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2009-08-11 |

Scottish National Party snubs Benn’s call to grow GM crops for UK food security

Genetically-modified (GM) crops will not be grown in Scotland for the foreseeable future, despite calls by the Environment Secretary Hilary Benn for a radical rethink to how we produce and consume our food. [...] In Scotland, no such crops have been grown since trials of GM oil seed rape ended in 2003. First Minister Alex Salmond opposes the technology, previously claiming that the benefits ”would be small in comparision to the penalty”.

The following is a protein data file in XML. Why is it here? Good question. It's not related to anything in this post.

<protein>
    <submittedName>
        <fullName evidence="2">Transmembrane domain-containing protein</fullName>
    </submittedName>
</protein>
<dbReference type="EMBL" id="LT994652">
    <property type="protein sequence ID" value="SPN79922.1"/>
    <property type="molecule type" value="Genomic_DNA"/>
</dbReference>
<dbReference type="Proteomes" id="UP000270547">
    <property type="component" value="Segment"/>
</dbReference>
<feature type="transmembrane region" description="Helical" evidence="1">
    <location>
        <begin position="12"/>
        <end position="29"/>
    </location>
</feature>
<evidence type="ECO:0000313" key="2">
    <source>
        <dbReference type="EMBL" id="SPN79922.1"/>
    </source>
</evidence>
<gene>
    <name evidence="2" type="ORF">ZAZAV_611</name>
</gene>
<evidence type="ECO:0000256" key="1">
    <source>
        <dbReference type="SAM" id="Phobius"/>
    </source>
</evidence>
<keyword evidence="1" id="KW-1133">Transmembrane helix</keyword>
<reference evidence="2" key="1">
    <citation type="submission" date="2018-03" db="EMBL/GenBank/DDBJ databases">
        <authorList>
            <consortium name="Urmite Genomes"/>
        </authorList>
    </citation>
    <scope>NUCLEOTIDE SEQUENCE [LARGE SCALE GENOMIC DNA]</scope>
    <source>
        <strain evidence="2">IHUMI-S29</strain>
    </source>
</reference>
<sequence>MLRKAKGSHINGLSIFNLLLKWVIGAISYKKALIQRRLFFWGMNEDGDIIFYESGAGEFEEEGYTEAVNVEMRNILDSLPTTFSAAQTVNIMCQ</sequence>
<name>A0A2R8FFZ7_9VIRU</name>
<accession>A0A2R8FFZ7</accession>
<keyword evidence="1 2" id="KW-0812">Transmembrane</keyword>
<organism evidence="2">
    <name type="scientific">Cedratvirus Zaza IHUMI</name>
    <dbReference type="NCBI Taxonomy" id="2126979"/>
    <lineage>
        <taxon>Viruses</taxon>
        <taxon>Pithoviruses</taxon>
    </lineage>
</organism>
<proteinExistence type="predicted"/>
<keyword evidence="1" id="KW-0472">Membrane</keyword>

2009-08-11 |

UK Government sees GM foods as answer to self-sufficiency

Genetically modified crops could be part of the solution for making British agriculture more self-sufficient, Hilary Benn, environment minister, said yesterday as the government launched its first review of the nation’s food security. ”We need to produce as much food as we can ourselves,” Mr Benn said as he encouraged consumers to eat seasonally grown British vegetables - instead of out-of-season imports - as part of a drive to make the country less dependent on overseas producers. The UK, which only produces 61 per cent of the food it consumes, had experienced a ”wake-up call” in recent years with sudden oil and food price rises, he added.

2009-08-10 |

Free Consumers Union of Azerbaijan calls for GE food ban